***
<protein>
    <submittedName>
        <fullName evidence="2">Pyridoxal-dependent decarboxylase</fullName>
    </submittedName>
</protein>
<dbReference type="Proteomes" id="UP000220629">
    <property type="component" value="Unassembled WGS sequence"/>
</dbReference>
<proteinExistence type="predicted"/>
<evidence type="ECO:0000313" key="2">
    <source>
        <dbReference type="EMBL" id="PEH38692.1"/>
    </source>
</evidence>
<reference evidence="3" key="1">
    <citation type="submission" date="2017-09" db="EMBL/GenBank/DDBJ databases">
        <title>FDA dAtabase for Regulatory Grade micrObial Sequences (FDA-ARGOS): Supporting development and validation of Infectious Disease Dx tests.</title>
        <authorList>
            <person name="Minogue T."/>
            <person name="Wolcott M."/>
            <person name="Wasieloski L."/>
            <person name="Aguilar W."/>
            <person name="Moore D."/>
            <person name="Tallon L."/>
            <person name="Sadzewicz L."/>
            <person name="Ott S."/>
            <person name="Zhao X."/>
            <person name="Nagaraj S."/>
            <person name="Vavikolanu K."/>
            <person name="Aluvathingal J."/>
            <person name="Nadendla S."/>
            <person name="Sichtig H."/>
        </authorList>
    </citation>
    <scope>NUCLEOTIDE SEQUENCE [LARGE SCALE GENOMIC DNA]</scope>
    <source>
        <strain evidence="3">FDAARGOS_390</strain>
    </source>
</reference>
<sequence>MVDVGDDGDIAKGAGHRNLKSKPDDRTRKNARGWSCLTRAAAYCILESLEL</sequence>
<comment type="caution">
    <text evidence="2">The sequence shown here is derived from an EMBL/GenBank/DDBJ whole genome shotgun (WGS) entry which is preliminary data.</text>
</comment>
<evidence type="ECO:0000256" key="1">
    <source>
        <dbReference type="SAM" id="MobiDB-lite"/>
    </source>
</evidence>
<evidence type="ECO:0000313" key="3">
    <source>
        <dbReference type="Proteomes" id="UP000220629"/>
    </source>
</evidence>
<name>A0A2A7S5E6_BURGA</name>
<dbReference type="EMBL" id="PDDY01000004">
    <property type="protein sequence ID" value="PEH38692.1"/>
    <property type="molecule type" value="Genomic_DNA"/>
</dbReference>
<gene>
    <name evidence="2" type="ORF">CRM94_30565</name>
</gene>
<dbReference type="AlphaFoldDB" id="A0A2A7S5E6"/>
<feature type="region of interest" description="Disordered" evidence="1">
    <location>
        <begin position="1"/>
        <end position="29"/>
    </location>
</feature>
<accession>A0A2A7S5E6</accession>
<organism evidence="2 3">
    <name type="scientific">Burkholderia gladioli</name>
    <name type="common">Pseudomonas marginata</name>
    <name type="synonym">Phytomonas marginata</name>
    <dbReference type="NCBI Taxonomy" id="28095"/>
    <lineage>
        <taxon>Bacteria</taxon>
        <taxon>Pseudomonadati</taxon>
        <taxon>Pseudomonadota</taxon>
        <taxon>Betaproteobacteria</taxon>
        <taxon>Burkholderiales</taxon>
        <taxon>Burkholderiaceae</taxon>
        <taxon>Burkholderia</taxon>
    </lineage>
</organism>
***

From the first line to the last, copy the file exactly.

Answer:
<protein>
    <submittedName>
        <fullName evidence="2">Pyridoxal-dependent decarboxylase</fullName>
    </submittedName>
</protein>
<dbReference type="Proteomes" id="UP000220629">
    <property type="component" value="Unassembled WGS sequence"/>
</dbReference>
<proteinExistence type="predicted"/>
<evidence type="ECO:0000313" key="2">
    <source>
        <dbReference type="EMBL" id="PEH38692.1"/>
    </source>
</evidence>
<reference evidence="3" key="1">
    <citation type="submission" date="2017-09" db="EMBL/GenBank/DDBJ databases">
        <title>FDA dAtabase for Regulatory Grade micrObial Sequences (FDA-ARGOS): Supporting development and validation of Infectious Disease Dx tests.</title>
        <authorList>
            <person name="Minogue T."/>
            <person name="Wolcott M."/>
            <person name="Wasieloski L."/>
            <person name="Aguilar W."/>
            <person name="Moore D."/>
            <person name="Tallon L."/>
            <person name="Sadzewicz L."/>
            <person name="Ott S."/>
            <person name="Zhao X."/>
            <person name="Nagaraj S."/>
            <person name="Vavikolanu K."/>
            <person name="Aluvathingal J."/>
            <person name="Nadendla S."/>
            <person name="Sichtig H."/>
        </authorList>
    </citation>
    <scope>NUCLEOTIDE SEQUENCE [LARGE SCALE GENOMIC DNA]</scope>
    <source>
        <strain evidence="3">FDAARGOS_390</strain>
    </source>
</reference>
<sequence>MVDVGDDGDIAKGAGHRNLKSKPDDRTRKNARGWSCLTRAAAYCILESLEL</sequence>
<comment type="caution">
    <text evidence="2">The sequence shown here is derived from an EMBL/GenBank/DDBJ whole genome shotgun (WGS) entry which is preliminary data.</text>
</comment>
<evidence type="ECO:0000256" key="1">
    <source>
        <dbReference type="SAM" id="MobiDB-lite"/>
    </source>
</evidence>
<evidence type="ECO:0000313" key="3">
    <source>
        <dbReference type="Proteomes" id="UP000220629"/>
    </source>
</evidence>
<name>A0A2A7S5E6_BURGA</name>
<dbReference type="EMBL" id="PDDY01000004">
    <property type="protein sequence ID" value="PEH38692.1"/>
    <property type="molecule type" value="Genomic_DNA"/>
</dbReference>
<gene>
    <name evidence="2" type="ORF">CRM94_30565</name>
</gene>
<dbReference type="AlphaFoldDB" id="A0A2A7S5E6"/>
<feature type="region of interest" description="Disordered" evidence="1">
    <location>
        <begin position="1"/>
        <end position="29"/>
    </location>
</feature>
<accession>A0A2A7S5E6</accession>
<organism evidence="2 3">
    <name type="scientific">Burkholderia gladioli</name>
    <name type="common">Pseudomonas marginata</name>
    <name type="synonym">Phytomonas marginata</name>
    <dbReference type="NCBI Taxonomy" id="28095"/>
    <lineage>
        <taxon>Bacteria</taxon>
        <taxon>Pseudomonadati</taxon>
        <taxon>Pseudomonadota</taxon>
        <taxon>Betaproteobacteria</taxon>
        <taxon>Burkholderiales</taxon>
        <taxon>Burkholderiaceae</taxon>
        <taxon>Burkholderia</taxon>
    </lineage>
</organism>